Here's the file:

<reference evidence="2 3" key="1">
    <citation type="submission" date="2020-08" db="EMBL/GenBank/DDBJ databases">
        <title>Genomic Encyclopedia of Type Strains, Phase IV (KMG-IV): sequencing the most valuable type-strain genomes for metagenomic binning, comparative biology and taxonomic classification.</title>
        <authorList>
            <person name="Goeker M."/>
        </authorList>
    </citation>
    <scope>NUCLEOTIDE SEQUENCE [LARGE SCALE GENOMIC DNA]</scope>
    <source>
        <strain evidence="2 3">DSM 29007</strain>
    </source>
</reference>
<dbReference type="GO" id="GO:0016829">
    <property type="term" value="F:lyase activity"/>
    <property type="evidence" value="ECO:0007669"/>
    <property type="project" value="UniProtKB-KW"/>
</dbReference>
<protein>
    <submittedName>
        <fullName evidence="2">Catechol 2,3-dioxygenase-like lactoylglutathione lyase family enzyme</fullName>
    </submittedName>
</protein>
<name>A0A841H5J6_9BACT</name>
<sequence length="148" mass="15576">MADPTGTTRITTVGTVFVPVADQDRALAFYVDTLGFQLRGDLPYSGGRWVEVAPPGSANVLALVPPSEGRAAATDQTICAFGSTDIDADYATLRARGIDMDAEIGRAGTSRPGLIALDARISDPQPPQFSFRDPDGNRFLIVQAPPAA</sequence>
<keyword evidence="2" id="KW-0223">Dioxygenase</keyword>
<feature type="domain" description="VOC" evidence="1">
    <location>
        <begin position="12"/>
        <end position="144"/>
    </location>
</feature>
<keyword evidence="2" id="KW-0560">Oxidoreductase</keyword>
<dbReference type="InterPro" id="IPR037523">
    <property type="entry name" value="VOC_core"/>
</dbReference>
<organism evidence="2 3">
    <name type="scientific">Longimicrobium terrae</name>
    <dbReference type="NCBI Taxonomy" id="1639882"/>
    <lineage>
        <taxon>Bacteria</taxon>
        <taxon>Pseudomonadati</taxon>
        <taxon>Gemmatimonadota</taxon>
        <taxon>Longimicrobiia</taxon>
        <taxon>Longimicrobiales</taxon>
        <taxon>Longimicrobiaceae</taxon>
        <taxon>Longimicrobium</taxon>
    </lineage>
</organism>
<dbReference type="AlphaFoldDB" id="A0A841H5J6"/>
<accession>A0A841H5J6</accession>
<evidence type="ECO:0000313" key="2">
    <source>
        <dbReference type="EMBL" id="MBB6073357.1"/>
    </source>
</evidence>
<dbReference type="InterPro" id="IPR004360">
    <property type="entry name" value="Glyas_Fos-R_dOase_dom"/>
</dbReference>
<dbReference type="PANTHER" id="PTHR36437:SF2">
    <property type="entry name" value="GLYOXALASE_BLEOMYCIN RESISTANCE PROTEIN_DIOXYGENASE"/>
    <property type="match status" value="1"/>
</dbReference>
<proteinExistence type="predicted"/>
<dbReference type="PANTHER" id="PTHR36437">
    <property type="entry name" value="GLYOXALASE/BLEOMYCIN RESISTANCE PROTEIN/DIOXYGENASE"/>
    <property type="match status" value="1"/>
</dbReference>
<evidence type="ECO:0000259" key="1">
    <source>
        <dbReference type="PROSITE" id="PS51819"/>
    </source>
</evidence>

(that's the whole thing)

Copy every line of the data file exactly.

<reference evidence="2 3" key="1">
    <citation type="submission" date="2020-08" db="EMBL/GenBank/DDBJ databases">
        <title>Genomic Encyclopedia of Type Strains, Phase IV (KMG-IV): sequencing the most valuable type-strain genomes for metagenomic binning, comparative biology and taxonomic classification.</title>
        <authorList>
            <person name="Goeker M."/>
        </authorList>
    </citation>
    <scope>NUCLEOTIDE SEQUENCE [LARGE SCALE GENOMIC DNA]</scope>
    <source>
        <strain evidence="2 3">DSM 29007</strain>
    </source>
</reference>
<dbReference type="GO" id="GO:0016829">
    <property type="term" value="F:lyase activity"/>
    <property type="evidence" value="ECO:0007669"/>
    <property type="project" value="UniProtKB-KW"/>
</dbReference>
<protein>
    <submittedName>
        <fullName evidence="2">Catechol 2,3-dioxygenase-like lactoylglutathione lyase family enzyme</fullName>
    </submittedName>
</protein>
<name>A0A841H5J6_9BACT</name>
<sequence length="148" mass="15576">MADPTGTTRITTVGTVFVPVADQDRALAFYVDTLGFQLRGDLPYSGGRWVEVAPPGSANVLALVPPSEGRAAATDQTICAFGSTDIDADYATLRARGIDMDAEIGRAGTSRPGLIALDARISDPQPPQFSFRDPDGNRFLIVQAPPAA</sequence>
<keyword evidence="2" id="KW-0223">Dioxygenase</keyword>
<feature type="domain" description="VOC" evidence="1">
    <location>
        <begin position="12"/>
        <end position="144"/>
    </location>
</feature>
<keyword evidence="2" id="KW-0560">Oxidoreductase</keyword>
<dbReference type="InterPro" id="IPR037523">
    <property type="entry name" value="VOC_core"/>
</dbReference>
<organism evidence="2 3">
    <name type="scientific">Longimicrobium terrae</name>
    <dbReference type="NCBI Taxonomy" id="1639882"/>
    <lineage>
        <taxon>Bacteria</taxon>
        <taxon>Pseudomonadati</taxon>
        <taxon>Gemmatimonadota</taxon>
        <taxon>Longimicrobiia</taxon>
        <taxon>Longimicrobiales</taxon>
        <taxon>Longimicrobiaceae</taxon>
        <taxon>Longimicrobium</taxon>
    </lineage>
</organism>
<dbReference type="AlphaFoldDB" id="A0A841H5J6"/>
<accession>A0A841H5J6</accession>
<evidence type="ECO:0000313" key="2">
    <source>
        <dbReference type="EMBL" id="MBB6073357.1"/>
    </source>
</evidence>
<dbReference type="InterPro" id="IPR004360">
    <property type="entry name" value="Glyas_Fos-R_dOase_dom"/>
</dbReference>
<dbReference type="PANTHER" id="PTHR36437:SF2">
    <property type="entry name" value="GLYOXALASE_BLEOMYCIN RESISTANCE PROTEIN_DIOXYGENASE"/>
    <property type="match status" value="1"/>
</dbReference>
<proteinExistence type="predicted"/>
<dbReference type="PANTHER" id="PTHR36437">
    <property type="entry name" value="GLYOXALASE/BLEOMYCIN RESISTANCE PROTEIN/DIOXYGENASE"/>
    <property type="match status" value="1"/>
</dbReference>
<evidence type="ECO:0000259" key="1">
    <source>
        <dbReference type="PROSITE" id="PS51819"/>
    </source>
</evidence>